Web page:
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Pope’s visit excites faithful in New Mexico

ALBUQUERQUE, N.M. — New Mexicans plan to participate in Pope Francis’ visit to the United States this week in a variety of ways, ranging from in-person visits at his public appearances to a series of candlelight vigils scheduled across the state.

Roman Catholics also have the option of following the papal visit using a variety of online tools, including on-demand video and an interactive map offered on the U.S. Conference of Catholic Bishops’ website.

The papal visit will start with his arrival today in Washington, D.C., and end with his departure from Philadelphia on Sunday.

Francis’ first visit to the United States also has roused curiosity about the message he may bring to the U.S. in a series of public appearances, including a speech Thursday to a joint session of Congress.

“My read is that he is trying to reposition the public Catholic message around a much broader set of issues,” said Richard Wood, director of the University of New Mexico’s Southwest Institute on Religion, Culture and Society.

A00_j22Sept_PopeMapU.S. Catholic leadership long has focused on a narrow set of issues, such as opposition to same-sex marriage and abortion, said Wood, who plans to travel Thursday to Philadelphia, where Francis will round out his U.S. visit on Saturday and Sunday.

“In the pope’s view, the real Christian message is a broad one across all kinds of issues,” including compassion for immigrants and the poor, Wood said. “He’s certainly going to talk about immigrant rights, and I would also expect him to talk about the impact of low wages on families.”

Wood also said he expects Francis to address wars in the Middle East and the resulting refugee crisis in Europe in his address Friday to the U.N. General Assembly in New York City.

Archbishop of Santa Fe John C. Wester received a coveted ticket to Francis’ speech to Congress as a guest of Sen. Tom Udall, D-N.M., archdiocese spokeswoman Celine Radigan said. Wester is chairman of the U.S. Conference of Catholic Bishops’ communications committee.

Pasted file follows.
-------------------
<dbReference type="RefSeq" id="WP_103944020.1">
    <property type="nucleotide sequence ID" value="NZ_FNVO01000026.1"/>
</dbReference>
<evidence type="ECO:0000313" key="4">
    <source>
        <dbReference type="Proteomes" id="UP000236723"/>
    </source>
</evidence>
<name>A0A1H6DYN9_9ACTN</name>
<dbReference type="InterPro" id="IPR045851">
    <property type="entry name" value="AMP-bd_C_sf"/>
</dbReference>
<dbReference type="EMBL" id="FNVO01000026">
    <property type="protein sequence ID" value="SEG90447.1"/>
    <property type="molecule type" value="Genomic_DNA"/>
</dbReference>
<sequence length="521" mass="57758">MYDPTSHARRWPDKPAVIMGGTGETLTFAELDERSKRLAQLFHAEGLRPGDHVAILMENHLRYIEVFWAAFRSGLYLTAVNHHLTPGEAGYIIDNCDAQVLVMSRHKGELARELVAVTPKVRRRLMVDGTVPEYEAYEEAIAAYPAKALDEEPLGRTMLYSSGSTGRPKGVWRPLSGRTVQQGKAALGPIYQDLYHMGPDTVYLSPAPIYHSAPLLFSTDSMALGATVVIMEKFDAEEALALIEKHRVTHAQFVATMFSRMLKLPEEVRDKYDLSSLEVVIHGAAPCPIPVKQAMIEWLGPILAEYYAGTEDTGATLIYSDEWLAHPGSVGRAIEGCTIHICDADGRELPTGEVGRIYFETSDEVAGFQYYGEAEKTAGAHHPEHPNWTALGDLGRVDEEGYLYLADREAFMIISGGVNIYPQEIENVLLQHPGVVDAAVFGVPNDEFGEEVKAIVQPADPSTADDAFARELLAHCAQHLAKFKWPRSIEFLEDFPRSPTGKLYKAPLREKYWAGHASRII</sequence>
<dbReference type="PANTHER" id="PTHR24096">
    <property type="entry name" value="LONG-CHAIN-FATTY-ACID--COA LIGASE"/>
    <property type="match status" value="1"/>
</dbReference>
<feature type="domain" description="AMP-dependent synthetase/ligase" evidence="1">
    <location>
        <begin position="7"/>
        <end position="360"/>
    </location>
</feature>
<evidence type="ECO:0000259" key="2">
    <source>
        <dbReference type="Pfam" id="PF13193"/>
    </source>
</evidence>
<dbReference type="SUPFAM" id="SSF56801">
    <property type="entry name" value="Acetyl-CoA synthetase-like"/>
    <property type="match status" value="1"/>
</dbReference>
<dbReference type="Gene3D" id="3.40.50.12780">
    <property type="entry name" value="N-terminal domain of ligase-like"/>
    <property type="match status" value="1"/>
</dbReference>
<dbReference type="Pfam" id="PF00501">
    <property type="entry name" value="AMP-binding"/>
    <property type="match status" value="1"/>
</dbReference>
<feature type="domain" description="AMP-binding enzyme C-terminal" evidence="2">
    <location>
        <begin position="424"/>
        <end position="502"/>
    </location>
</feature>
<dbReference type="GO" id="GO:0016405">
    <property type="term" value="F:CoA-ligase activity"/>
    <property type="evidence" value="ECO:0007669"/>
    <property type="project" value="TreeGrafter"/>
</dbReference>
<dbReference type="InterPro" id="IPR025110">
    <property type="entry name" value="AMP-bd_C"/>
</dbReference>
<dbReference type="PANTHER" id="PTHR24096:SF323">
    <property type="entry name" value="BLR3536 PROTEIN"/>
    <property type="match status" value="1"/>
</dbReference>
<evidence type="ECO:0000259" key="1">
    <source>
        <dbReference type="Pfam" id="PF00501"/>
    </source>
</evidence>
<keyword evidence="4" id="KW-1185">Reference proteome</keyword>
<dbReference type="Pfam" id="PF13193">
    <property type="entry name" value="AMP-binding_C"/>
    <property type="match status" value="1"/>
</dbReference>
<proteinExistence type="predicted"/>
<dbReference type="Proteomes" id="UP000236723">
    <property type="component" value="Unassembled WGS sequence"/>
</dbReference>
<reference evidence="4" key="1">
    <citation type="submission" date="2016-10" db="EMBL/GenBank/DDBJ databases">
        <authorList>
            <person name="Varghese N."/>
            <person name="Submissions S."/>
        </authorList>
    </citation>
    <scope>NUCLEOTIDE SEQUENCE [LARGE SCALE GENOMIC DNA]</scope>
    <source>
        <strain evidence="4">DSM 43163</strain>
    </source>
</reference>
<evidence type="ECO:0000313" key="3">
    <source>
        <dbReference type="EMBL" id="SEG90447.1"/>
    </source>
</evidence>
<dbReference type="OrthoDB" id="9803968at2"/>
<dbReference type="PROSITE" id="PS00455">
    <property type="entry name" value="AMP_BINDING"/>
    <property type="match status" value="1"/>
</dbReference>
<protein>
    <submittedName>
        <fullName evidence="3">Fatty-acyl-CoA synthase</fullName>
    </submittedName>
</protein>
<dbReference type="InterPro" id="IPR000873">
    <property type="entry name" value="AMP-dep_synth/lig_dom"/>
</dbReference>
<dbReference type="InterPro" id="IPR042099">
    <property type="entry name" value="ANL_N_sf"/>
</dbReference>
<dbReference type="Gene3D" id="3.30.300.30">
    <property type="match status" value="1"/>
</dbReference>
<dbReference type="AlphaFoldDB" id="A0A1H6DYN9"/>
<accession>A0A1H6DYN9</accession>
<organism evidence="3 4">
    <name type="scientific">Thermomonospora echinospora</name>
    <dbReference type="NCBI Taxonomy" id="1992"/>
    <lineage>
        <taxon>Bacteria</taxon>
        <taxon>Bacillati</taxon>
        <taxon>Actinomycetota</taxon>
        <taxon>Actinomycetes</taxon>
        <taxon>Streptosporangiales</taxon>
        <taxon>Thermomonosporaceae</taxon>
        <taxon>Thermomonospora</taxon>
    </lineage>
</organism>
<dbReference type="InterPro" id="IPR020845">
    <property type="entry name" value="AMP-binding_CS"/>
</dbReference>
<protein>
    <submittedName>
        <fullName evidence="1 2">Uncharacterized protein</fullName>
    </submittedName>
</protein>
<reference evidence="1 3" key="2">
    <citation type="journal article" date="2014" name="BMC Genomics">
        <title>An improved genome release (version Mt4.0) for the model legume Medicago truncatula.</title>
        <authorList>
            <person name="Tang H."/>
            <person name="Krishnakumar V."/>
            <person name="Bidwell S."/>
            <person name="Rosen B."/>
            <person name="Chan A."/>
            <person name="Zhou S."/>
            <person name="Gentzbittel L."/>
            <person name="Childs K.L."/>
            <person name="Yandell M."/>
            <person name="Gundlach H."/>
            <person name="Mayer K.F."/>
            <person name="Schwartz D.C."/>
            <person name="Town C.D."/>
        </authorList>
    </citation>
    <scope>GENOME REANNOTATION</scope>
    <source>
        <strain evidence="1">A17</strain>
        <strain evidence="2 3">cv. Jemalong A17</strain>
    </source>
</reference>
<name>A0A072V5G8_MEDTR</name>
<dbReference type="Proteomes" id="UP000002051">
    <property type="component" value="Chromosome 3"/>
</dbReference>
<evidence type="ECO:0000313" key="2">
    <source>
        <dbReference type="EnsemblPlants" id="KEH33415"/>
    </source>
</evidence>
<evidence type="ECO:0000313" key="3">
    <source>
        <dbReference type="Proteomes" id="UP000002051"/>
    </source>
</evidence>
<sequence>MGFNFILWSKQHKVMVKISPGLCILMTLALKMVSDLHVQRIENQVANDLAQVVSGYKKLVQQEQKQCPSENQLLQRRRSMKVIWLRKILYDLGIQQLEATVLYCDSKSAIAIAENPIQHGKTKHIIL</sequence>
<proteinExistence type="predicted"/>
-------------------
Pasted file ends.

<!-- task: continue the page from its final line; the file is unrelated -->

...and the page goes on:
Radigan said she and other Catholic communications officials expect to distribute credentials to 7,000 reporters from 263 countries from a media center at a Washington, D.C., hotel.

The last event on Francis’ U.S. itinerary is a meeting Sunday with organizers of the World Meeting of Families in Philadelphia, including Las Cruces Bishop Oscar CantĂș, chairman of the U.S. Conference of Catholic Bishops’ committee on international justice and peace.

The meeting, which began Monday, brings together 130 Catholic and Latino leaders who work with family ministries in the U.S. and Latin America to discuss opportunities and challenges faced by Spanish-speaking families, according to a news release. CantĂș is scheduled to make a presentation this week to participants.

Four Albuquerque women plan to join a Women’s Pilgrimage for Migrant Justice, a 100-mile march from Pennsylvania to Washington, D.C., to protest U.S. immigration policy.

About 200 New Mexico faith leaders held a rally in Albuquerque on Thursday in support of the march and to call for rights for immigrants.

“We can all stand with Pope Francis on calling us to turn from intolerance and join forces to promote a culture of encounter, respect and understanding,” the Rev. Vincent Chavez, pastor of St. Therese of the Infant Jesus said at the rally.



 

Follow the pope online

To view a detailed itinerary and other information, visit www.popefrancisvisit.com. The U.S. Council of Catholic Bishops offers on-demand video, an interactive map and other information. Visit www.usccb.org and click “U.S. Papal Visit.”

Faith leaders will hold candlelight vigils at several sites Wednesday on the eve of Francis’ speech to Congress. They are: 6:30 p.m., Old Town Plaza in Albuquerque; 8 p.m., Taos Plaza; 6:30 p.m., McKinley Courthouse Plaza in Gallup; 7:30 p.m., Gough Park Picnic Shelter in Silver City; 7 p.m., Eddy County Courthouse in Carlsbad; and noon Thursday, on the steps of St. Francis Cathedral Basilica in Santa Fe.

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